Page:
The Stream, September 25, 2019: “Urgent Measures” Needed to Slow Mekong River Erosion, Vietnam Warns

The Global Rundown

“Urgent measures” are required to slow erosion along the Mekong River, says Vietnam. Bats in Australia are starving to death amid severe drought. Zimbabwe plans to reopen its closed water plant for a week. More than 10,000 vehicle flood claims are filed in Southeast Texas in the wake of Tropical Depression Imelda. The UK Environment Agency issues several flood warnings and alerts across England and Wales due to heavy rainfall. 

“The eroded areas are especially dangerous, directly affecting residential areas, administrative areas, education and healthcare facilities.” –A report by the state-owned Vietnam News Agency in reference to worsening erosion along the Mekong River. Six provinces in Vietnam have declared emergencies or closed off parts of the riverbank, and say they must take “urgent measures” to mitigate the erosion. Reuters

In context: One By One Big Hydropower Dams Disrupt Mekong River’s Free Flow

Latest WaterNews from Circle of Blue

What’s Up With Water – September 23, 2019 — This week’s edition of What’s Up With Water includes coverage on extreme water shortages in Australia, dam collapses in Brazil, and the effects of Tropical Depression Imelda. 

HotSpots H2O: Locals, Citing Water Concerns, Resist Mexico City Airport PlanMexico City’s indigenous residents are pushing back against the revised plan for expanding the megacity’s airport infrastructure.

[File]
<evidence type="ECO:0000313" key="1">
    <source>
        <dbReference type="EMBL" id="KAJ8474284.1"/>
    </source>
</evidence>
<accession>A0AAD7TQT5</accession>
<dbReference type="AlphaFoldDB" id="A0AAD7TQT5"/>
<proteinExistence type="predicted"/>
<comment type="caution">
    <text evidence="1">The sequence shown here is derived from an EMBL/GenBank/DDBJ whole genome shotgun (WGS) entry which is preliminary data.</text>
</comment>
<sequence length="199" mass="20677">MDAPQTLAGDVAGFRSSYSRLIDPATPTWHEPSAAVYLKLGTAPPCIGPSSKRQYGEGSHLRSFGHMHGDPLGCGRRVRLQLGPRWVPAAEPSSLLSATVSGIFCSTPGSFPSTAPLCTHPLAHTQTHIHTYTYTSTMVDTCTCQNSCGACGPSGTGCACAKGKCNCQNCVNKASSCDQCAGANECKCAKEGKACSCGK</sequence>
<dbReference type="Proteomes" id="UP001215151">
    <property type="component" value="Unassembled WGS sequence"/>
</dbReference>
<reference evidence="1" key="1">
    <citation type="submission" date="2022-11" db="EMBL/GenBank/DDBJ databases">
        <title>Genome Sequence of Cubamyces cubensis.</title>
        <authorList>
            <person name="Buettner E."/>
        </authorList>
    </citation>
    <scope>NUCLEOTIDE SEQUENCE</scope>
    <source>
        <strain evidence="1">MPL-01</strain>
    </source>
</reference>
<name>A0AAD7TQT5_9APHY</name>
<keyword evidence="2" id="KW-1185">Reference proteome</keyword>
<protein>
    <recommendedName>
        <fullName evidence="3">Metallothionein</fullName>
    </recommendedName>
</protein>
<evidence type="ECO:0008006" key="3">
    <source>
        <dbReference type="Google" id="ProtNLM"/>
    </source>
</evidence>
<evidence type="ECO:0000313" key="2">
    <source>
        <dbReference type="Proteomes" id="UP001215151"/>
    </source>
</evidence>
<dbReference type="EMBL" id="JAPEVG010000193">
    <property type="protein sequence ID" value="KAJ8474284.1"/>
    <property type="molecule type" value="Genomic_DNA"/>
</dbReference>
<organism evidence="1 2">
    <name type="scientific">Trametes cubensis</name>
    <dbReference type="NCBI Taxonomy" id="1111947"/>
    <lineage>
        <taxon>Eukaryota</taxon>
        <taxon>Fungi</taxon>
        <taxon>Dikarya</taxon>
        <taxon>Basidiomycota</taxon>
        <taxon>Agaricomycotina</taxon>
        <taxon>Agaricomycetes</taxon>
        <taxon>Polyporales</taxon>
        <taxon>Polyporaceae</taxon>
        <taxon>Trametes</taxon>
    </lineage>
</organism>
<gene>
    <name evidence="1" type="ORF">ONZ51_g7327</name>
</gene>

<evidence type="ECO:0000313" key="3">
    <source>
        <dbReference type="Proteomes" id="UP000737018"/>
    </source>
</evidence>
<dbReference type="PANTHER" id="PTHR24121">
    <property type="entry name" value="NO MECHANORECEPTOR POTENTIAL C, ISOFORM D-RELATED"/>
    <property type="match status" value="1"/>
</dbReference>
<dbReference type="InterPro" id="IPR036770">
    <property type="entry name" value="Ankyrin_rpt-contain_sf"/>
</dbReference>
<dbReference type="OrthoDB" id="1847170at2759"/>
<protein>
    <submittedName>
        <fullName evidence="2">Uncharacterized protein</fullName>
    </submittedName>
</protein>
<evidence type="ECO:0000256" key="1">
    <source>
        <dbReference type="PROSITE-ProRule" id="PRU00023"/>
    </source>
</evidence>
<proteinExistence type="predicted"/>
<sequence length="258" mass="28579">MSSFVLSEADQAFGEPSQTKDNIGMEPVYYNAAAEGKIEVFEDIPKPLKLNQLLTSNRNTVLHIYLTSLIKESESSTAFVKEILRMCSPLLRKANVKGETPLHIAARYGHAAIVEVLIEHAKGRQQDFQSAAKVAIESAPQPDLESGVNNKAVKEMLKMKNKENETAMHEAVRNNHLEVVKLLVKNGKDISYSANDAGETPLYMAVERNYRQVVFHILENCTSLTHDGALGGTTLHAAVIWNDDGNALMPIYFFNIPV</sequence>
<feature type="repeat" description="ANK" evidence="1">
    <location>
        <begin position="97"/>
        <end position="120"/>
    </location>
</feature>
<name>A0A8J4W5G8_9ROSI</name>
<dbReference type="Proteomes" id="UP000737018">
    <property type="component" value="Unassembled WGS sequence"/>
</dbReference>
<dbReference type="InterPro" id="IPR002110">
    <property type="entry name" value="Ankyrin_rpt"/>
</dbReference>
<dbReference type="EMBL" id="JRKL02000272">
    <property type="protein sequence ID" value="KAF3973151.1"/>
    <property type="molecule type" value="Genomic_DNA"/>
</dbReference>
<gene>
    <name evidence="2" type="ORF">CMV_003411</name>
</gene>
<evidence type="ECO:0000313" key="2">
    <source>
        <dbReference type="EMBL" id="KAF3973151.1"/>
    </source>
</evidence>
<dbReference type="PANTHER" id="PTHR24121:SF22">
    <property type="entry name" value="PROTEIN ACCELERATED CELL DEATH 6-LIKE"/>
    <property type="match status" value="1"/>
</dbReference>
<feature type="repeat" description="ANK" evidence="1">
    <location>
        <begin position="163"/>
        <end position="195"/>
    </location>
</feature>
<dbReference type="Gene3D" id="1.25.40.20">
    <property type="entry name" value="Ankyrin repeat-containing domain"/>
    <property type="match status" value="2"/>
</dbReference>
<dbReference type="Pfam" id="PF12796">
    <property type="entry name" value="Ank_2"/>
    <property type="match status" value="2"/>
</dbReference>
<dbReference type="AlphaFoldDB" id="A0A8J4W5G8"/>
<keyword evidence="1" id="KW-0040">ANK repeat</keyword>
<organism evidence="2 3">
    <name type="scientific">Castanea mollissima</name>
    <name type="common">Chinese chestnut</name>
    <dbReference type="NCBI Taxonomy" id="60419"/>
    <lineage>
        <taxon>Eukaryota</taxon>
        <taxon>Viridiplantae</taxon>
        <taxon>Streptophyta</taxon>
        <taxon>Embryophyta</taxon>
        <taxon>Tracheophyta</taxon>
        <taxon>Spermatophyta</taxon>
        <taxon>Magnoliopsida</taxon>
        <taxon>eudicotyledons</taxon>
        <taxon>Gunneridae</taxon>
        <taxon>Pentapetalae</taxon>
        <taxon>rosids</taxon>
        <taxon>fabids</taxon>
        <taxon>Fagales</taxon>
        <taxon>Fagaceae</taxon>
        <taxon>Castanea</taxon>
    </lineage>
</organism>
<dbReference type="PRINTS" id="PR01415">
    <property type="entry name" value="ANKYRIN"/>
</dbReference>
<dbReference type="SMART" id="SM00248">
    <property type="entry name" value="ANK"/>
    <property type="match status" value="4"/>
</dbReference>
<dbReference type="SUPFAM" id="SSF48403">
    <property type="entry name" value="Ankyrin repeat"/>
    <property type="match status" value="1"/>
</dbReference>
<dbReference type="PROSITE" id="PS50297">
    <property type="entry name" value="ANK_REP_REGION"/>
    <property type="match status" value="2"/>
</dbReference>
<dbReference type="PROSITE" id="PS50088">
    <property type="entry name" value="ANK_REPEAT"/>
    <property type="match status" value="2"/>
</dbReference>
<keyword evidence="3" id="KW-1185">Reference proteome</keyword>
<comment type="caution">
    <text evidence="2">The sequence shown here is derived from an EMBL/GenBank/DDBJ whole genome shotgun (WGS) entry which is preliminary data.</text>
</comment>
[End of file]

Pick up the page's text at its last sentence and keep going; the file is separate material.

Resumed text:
By The Numbers

10,000+ Vehicle flood insurance claims filed in Southeast Texas in the wake of Tropical Depression Imelda, which dumped torrential rains in Houston and surrounding areas. According to the Insurance Council of Texas, up to 80 percent of the vehicles will likely be totaled out. KHOU

27 Flood alerts issued across England, along with two flood warnings. Up to 48 millimeters (1.9 inches) of rain had been recorded in some areas as of Tuesday evening, and the precipitation is expected to disrupt transportation. The Guardian

Science, Studies, and Reports

Thousands of bats are starving to death in Australia due to ongoing drought, say environment officials. The death toll is rapidly increasing in parts of New South Wales and Queensland, the states that have been hit the hardest by drought. Ashley Fraser, a wildlife carer along Australia’s Gold Coast, says this is the largest starvation event her organization has witnessed. 

On the Radar

After briefly closing the main water plant in Harare, Zimbabwe, officials say they were able to secure a week’s worth of treatment chemicals and will reopen the plant for that amount of time. The city has been grappling with months of water shortages and blackouts due to drought. Reuters

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